The Courier News from Blytheville, Arkansas on July 31, 1950 · Page 12
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The Courier News from Blytheville, Arkansas · Page 12

Blytheville, Arkansas
Issue Date:
Monday, July 31, 1950
Page 12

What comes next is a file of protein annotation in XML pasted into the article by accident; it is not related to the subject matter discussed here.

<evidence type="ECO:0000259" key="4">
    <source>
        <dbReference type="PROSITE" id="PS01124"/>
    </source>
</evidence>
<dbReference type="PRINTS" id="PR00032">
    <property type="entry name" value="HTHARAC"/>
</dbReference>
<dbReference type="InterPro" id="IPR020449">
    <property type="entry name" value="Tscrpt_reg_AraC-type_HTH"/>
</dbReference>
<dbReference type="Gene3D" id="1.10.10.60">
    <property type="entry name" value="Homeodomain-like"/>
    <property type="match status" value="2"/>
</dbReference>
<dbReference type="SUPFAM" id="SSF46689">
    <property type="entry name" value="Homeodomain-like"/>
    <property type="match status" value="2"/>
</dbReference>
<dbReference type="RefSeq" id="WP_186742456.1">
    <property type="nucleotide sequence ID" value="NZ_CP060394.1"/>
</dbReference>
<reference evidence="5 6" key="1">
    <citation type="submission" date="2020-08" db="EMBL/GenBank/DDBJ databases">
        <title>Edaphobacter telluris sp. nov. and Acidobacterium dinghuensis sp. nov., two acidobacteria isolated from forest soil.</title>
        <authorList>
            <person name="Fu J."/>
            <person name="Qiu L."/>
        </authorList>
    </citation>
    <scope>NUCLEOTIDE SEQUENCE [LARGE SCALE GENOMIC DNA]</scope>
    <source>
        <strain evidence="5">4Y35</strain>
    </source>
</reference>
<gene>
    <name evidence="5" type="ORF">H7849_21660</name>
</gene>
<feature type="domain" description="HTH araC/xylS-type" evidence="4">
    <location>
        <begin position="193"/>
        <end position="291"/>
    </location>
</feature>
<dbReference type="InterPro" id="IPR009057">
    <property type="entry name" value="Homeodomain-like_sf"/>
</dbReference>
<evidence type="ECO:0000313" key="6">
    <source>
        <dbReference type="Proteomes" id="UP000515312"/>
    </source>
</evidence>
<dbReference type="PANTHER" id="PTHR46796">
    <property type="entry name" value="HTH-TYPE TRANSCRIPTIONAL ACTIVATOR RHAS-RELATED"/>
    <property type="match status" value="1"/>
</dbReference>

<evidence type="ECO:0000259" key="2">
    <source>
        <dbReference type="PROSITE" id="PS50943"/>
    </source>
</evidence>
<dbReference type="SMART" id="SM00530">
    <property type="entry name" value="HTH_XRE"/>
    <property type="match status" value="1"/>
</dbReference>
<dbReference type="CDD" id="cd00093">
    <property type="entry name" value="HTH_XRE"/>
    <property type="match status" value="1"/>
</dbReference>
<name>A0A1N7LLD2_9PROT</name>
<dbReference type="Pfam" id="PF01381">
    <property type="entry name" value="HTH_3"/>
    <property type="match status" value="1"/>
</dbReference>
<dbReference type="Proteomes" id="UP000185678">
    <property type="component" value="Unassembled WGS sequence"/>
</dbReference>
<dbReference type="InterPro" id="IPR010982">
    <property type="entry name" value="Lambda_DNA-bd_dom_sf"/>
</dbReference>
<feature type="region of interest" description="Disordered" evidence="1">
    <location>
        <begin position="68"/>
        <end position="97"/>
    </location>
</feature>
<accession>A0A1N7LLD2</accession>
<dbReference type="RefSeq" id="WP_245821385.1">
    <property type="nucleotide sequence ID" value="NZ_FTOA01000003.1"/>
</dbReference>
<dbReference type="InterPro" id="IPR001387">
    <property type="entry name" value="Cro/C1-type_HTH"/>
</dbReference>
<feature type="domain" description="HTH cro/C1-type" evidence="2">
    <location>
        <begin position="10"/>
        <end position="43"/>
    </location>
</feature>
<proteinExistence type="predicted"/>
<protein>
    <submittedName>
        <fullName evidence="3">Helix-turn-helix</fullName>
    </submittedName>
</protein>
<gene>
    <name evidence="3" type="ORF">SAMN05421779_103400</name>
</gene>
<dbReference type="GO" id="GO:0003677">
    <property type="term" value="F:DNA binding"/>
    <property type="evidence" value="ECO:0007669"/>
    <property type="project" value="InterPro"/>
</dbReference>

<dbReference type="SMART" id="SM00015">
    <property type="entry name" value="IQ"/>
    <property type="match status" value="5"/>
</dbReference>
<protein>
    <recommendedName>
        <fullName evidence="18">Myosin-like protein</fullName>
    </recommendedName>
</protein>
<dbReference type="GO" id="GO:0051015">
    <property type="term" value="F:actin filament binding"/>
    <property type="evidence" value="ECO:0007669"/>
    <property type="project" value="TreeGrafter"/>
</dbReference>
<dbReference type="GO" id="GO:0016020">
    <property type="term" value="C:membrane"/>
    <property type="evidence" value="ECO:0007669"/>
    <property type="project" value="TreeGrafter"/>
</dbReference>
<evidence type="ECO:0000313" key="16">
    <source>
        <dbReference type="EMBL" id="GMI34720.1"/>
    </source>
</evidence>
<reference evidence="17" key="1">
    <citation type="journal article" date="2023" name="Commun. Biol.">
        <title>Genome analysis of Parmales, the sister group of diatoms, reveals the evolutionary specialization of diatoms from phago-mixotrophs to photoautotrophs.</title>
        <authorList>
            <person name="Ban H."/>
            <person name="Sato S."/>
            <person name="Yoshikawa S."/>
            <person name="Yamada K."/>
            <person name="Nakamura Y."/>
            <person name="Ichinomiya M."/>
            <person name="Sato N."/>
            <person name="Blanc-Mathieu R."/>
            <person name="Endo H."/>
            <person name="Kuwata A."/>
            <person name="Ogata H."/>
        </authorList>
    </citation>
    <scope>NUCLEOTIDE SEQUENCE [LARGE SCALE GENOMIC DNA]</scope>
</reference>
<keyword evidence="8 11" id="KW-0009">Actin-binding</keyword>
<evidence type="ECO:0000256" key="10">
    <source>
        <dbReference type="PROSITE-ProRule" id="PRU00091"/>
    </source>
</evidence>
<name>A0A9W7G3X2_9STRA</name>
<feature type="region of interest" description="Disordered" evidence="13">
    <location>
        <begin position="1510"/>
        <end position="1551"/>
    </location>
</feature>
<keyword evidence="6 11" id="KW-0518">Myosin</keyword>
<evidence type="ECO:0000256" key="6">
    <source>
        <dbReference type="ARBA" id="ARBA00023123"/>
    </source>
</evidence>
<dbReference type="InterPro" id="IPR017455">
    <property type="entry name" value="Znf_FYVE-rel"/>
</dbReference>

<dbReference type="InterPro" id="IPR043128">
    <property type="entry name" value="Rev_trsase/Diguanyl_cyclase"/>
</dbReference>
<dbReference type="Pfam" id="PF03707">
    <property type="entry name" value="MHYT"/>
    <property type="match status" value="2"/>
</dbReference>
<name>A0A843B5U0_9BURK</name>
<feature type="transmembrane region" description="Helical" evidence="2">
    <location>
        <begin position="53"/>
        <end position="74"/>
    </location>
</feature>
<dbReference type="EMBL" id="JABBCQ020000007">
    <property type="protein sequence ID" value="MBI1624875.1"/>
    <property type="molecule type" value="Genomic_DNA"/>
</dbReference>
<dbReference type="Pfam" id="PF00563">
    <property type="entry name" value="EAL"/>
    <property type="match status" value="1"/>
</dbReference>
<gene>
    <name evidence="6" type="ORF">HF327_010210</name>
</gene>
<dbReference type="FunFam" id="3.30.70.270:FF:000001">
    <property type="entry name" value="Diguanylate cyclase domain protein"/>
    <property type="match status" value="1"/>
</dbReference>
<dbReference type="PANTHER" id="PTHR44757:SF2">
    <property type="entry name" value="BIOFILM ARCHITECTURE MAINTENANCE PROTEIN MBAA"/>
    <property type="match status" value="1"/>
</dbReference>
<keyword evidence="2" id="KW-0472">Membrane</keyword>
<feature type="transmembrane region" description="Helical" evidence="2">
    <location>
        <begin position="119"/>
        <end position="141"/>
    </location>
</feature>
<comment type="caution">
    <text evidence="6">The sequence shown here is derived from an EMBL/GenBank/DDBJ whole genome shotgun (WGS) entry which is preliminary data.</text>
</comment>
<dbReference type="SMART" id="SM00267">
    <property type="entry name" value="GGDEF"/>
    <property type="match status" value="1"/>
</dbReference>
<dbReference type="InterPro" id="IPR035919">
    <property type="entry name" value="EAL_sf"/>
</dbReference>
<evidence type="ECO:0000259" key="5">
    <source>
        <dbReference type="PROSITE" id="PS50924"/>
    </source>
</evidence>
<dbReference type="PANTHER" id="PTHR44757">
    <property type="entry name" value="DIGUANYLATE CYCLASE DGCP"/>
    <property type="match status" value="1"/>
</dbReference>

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ttL. 1 i UK, V iLl/b, l.AivJv.,1 l^UUJxltA M'Arthur Holds War Council With Kai-shek on Formosa MONDAY, JULY 31, By SPENCER MOOS A TAIPEI, Formosa, July 31. CAP)— Gen. Douglaj MacArthur and his top commanders flew into Formosa today for a war council with Chiang Kai-shek on Nationalist China's role in tht Asian conflicts. They began talking immediately after lunch at Chiang's Grass Mountain retreat outside of Taipei. The nature of the conversations was not disclosed. An informed source, however, uid Chiang was expected to renew his offer of 33.09D Chinese Notion- alist troops to fight in Korta. Chiang also was expected to press for a more active role In his war against the Chinese Reds. President Truman, in ordering the UB. Seventh Fleet to protect Formosa soon after the outbreak In Korea, told the Chinese Nationalist* to cease attacks on Red Clit- n* mainland. Nationalists Attack The Nationalists did—until yesterday. Then their warplanes hil SOO Chinese Red small boats near the mainland port of Amoy opposite Formosa. The Nationalists said they sank or damaged 150 of the craft in "self- defense" of Quemoy, their small garrison island near Amoy. US. officials have said that purely defensive attacks are not banned. However, there was no explanation of whether the Nationalist air blows had UJ3. approval. Chiang was expected to tell MacArthur of Nationalist China's needs for arm* and ammunition, spare parti and new planes for his air force and stronger naval units. Foreign and Chinese circles alike aaw strong significance in the liming ot MacArthurt vislt^-on the eve of Russia's return to tile United Nations Security Council at Lake Success and assumption of the chairmanship of the TJ.N. (or the month of August. Headquarters Ward In Tokyo. MaeArthur's headquarter* said only that the visit to Formosa was made in connection with President Truman's order to protect the big Nationalist island tram i Chinese Communist Invasion. The Reds had massed large fleeU •nd tens of thotisands ot troops along the China coast 100 miles west of Formosa. An invasion was •xpected mmentarily when North Korean Reds touched off a war In th» Orient and President Truman drew hi* historic line protecting FORDOM. MacArthur'a plane, the Batflan, Mt down «t rain-swept Bunguan airfield ovtelde Taipei at 1:05 p.m., 40 minul«a behind schedule. Chiang and a host of Nationalist teuton greeted him warmly. Tb* general strode toward OMang'a waiting limousine, patting MM Nationalist president again and tgmtD on the shoulder, seated be- twwn the Generalissimo and Madam Chiang, MacArthnr was taken to Ohiang'ft mountain retreat. Obituaries Services Held For S. C. Smith Ot Osceola Final rites for Samuel Carter Smith, who farmed near Osceola for the past 20 years, were conducted yesterday afternoon at the Riverside Methodist Church by the Hev. Lee Anderson. Burial was in Bassett Cemeterry. Mr. Smith, who was 59 died »t 2 a.m. Saturday. He was a native ot Mississippi and a member of the Methodist Church. He Is survived by his wire. Mrs. Matile Smith; seven sons, Barney Smith and Charles Smith, both of Gobler, Mo., coleman Smith ol Sikeston. Mo., Kenneth Smith, Joe Smith and James Smith of Pon- tinc. Mich., and Herbert Smith of New Orleans..-five daughters, Mrs. Billy Sands and Mrs. William Wheeler of Pontiac. and Mattle Lee Smith, Yvonne Smith and Wanda Gale smith, all or Osceola; a sistei Mrs. Isa Brewer of Colllnwood, Tenn; and two half-brothers, W. I*. Smith and ~F. V. Smith, both of Keiscr. Citizens Funeral Home of West Memphis was in charge. • » • Brother of Blythevilte Man Dies in Memphis Services for Robert G. Goodman of Memphis, brother of a Blytheville business man, were conducted yesterday at Griffin Funeral Home at Harrisburg, Ark. Mr. Goodman, 53, died Saturday morning nt Baptist Hospital after an illness of 16 months. He was the brother of B. B Goodman o[ Blytheville and Steele, Mo. Other survivors include his wife, Mrs. lone Goodman; lib mother, Mrs. B. B. Goodman of Memphis; another brother, K. W. Goodman of Memphis; and two sisters, Mrs. Rose Parker nnd Mrs. aCruthers Ewing, Jr., both ol Memphis. Dud Coson Post Members Seek Broader Gl Bill Delegates from Blytheville's Dud Caon Post 24 Introduced a resolution to enlarge the scope of the "GI Bill" tt. the day-long Fifth District meeting of th« American legion at Lepanlo yesterday. The resolution called for amendment of the "Bill of Rights" to include members of the armed forces »'hose service began since fighting started In Korea and continues up to and including the end ol Iilstlll- (ies there. Copies of tills resolution are to be sent Senators Fulbrlght and McClellan and Rep. E. C. Oathlngs. In the main address of the district meeting, Ward of Paragould, state Legion commander, urged Legionnaires to take the lead In halting hoarding, lo promote civilian defense measures, to ask national leaders to cut non-e.sscntial spending, and to stage an all-out drive to adopt i universal military training. Mississippi County post represented at the 15-nost meetine also ncluded Leachvllle, West Ridge. Dyess and Manila. Twenty - eight. Legionnaires from Blytheville were among the .100 who attended the meeting. Other resolutions introduced called for opening Legion membership -o men now In the service, oullaw- ng Communism and opposing loarding. New Fifth District officers who will be Introduced at the district convention were Introduced. These ncluded Nate Rankln of Joncsboro. commander; Howard C. Stuck of Vfarked Tree, vice commander; Robert Holt of Bn.v. adjutant: and E A. Rice of Blytheville. commlt- Billy Steed of f.eachville. district egion commander, presided. ATOMIC farm Boy Bitten by Cat It Given Rabies Scrum A 16-y«*r-o1d farm youth who HTM on Route 4 wa* given rabies •hob this morning at the County Health Unit, according to Mrs. Annabel Fill, county health nurse. The youth was blten by a cat. • The oat wan confined but had ftven no indication of having ra- ble* by this morning, Mrs. Fill said- 1) i (Continued from page enl time." The report told of accelerated efforts to develop atomic-powered submarines and aircraft, and said research in this Held might speed the development' of atomic Industrial power as well. It also set rerthlif the greatest detail so fur Ihe commission's lech- nlques for protecting workers In Us vast plants—and the public outside —from "an inferno" of dangerous atomic radiation. This experience, it said, "Is assisting In planning for civil defense In event of war." It described a variety of (rajects aimed at developing simple,^inexpensive radiation-detection "instruments which might be used by relatively-untrained Individuals In civil defense organizations. The report spoke of n "general speed-up" In the procurement and processing of rnw uranium ores. Delivery of such ores from foreign sources continued at a' "satisfactory" rate. It said, "and progress was mnde toward arranging for in- leased future supplies." The commission added thai domestic production ol uniiilnin "con- -Jnued to increase," and plans were nade for further expansion of operations on the Colorado plateau— ;hls country's best domestic source to date. In addition, It mentioned Ihe promise of new production In the Western Untied States outside the Colorado plateau," as well as Improved prospects for exploration In this country 'and Canada through new types of detection instructions. The commission also reported Increased production and distribution of radioactive and other atomic materials for use In medical, agricultural and industrial applications. !ourier News Ptiolo STKEL GIRDERS ON NKW BRIDGE—Workmen on a S. J. Cohen Construction Company crane are shown placing a large steel girder in place on the new bridge which is being constructed over Big Lake. Construction workers begin laying the girders this week as work on the bridge progresses. The new bridge is being constructed immediately south of the present wooden span over the lake. Forfeits $73.75 Bond Tom Hardin forfeited a »13.75 cash bond in Municipal Court this morning on a charge of obtaining personal property under faUe pretense. Hardin was charged with writing a worthless f5 check to the Osborne Furniture Store. living room, then carried her body to the bed. He apparently attempted lo wipe up the blood stains and a few minutes later shot himself. Domestic trouble was believed to have been the cause of the shooting. Mr. Edwards had been In the office machine business here since 1934, coining here from Helena. He also operated an office machine firm in Dyersburg, Tcnn. His body Is being held at tbe Cobb Funeral Home. Casualty List Includes Two Arkansans WASHINGTON. Aug. 1. W>—Th» I Defense Department released ea«- I "ally list No. 50 of (he Korean war today, showing one army mnn%lllei! | In action, eight wonncled and jven- ty-four missing. Among the wounded are: Pfc. Billie O. Brewer, son ot Mr«. I Edith S. Brewer, Rural Rt. 1, Alma, Ark. ' Those listed is missing In action | Include: Hecrult James t. f.fcCutcheon, «on I of Mrs. Melba L. McCutcheon, SIT Arnold St., North I.Htle Rock, Ark. | U.S. Atom Spy Search Focused On Tall Blonde and Chemist NEW YORK. July government's atom spy search focused today on the two latest suspects, a chemical engineer and his tall, blonde woman business associate, as more arrests in the near future was hinted. The engineer, Abraham Brolha- man, :)6, and attractive Miriam Moskowitz, 34, were scheduled for arraignment today on federal conspiracy charges linking them with an atomic spy ring for nussia. Arrested Saturday, they brought to six the number of Americans seized so far as alleged accessories in the espionage ring in which British atomic scientist Klaus Fiichs was a key figure. Official indications were that more arrests may follow. "We are working on some matters and tills comes in the midst of them." said U. S. Attorney Irving H. Haypol. "We always have a grand jury sitting and we are starting lo piece things together." Also slated for a court hearing today was Julius Rosenberg, 32, a New York engineer accused of transmitting and arrainging tor '}—The others to transmit atomic secrets lo Soviet agents. He' was arrested July 17. Brothman and Miss Moskowitz. a former employe of the war manpower commission, were indicted on the basis of grand jury testimony by Harry Gold or Philadelphia, admitted go-between lor Fuchs and Soviet agents. Missco Educators Named to AEA Groups Five Mississippi ComiUaiu were named 1950-51 committee members of the Arkansas Education Association by Miss Ocle Bivins, association president. Saturday. Committee appointments, which include various phases of A. E. A. work, went to W. B. Nicholson. M. 1.. Hart and Miss Winnie Virgil Turner of Blytheville; Mr. Philip Deer of Wilson and Mr. Herbert Smith of Osceola. Committee members are named from local and district branches of the state association, which in turn is linked with the Nattona Education Association. SHOOTINGS {Continued from page 1) was loaded. Prosecuting Attorney Partlow, who is assisting Coroner E. M. Holt with the investigation, testified that he saw Mr. Edwards driving his truck north on Second Street around 10:30 a.m. yesterday, it is believed that Mr. Edwards was then en route to his home. Splotches of blood also were found on a studio couch in the living room aud a bullet mark was found on a wall behind the couch, which led members of the jury to believe that either Mrs. Edwards or her husband was shot while sitting on the couch. Splotches of partially wipcd-up blood were also found on the floor in front of the studio couch and it] tile bedroom near tile bed. A blood- sonkcd rag was found lying near Mr. Edward's body. Empty Cartridge Found An empty cartridge was found on a small rug in front of the piano a few feet from the studio couch. The pistol that was found had bee fired three times. On weighing the .evidence presented the Jury tills morning, a number of the jurors expressed belief that Mr. Edwards shot his wife while she was sitting on the couch in the So NEW! So BIG! 16" RECTANGULAR TUBE 27995 r ptoltctio* ti** 9 Shows all the TV camera sees • Lovelier, more graceful, genuine mahogany veneered cabinet • New 16" black rectangular tub* • Blacker blacks, more contraet than ordinary annoying glare orrefieclion • Built-in antenna—no outside aerial Beeded in many location! Ask ebovt our eosy budget plan HUBBARD & HOKE Appliance Co. 407 Wett Main Blythevill* Biggest imi one of the new 1950 INTERNATIONAL HARVESTER Holds 35 IBs. of Frozen Foods ~\ . Exclusive Built-in Bottle Opener V Meat rrigidrawer Holds 14'A Ibs. \ 24 Shelf Arrangement* \' Transparent Plastic Crisper \' Holds 11.3 quart! MODEl ~H-74 $ 2I4 95 CONVINIENT TERMS FEATURES WITH A FUNCTION Tight-Wad unit that never needs oiling and •works on * trickle of current. Handy storage bin for unrefrigerated fruits and vegetables; hug* shelf area; little floor space required. Never juch beauty, convenience, economy! Never such a refrigerator 1 Be; »ur« you set it. BLYTHEVILLE SALES CO. DO YOU OWN A HOME? HERE IS A SUMMER SPECIAL: Any ordinary house *P. *^ || treated for termites - ^*^ V.X We don't have to practice or experiment on your job—we have had 12 years uf experience All our work is dune according lo regulations, our work is licensed by the Arkansas Stale Plant Board. FREE INSPECTION & ESTIMATE—IF NEEDED SUPERIOR TERMITE CO." o3a N. 61 h. [>| lone 2350 H. C. Rlnnkenship. . . [,. J. 7,ellcr Call 6086 Call 3579 FELIX CARNEY, Mgr. 138 East Main Phone 3616 1. Over-all l.UDRICARH lubrication — including inspection of your Uuick from raiiialnr to rear cnj^V 2. Removal o( one front wheel, inspection of brake lining and wheel hearing. 3. Inspection of tires, />/HScross- switching of wheels lo save you money on wear and mileage. 4. Headlight aim corrected. 5. Slop lights and olher warning lights checked. 6. Bngine tune-up-for snappier performance and increased mileage economy. Phone this week, for prices and an appointment—before the rush! SEE YOUR NEAREST BUICK DEALER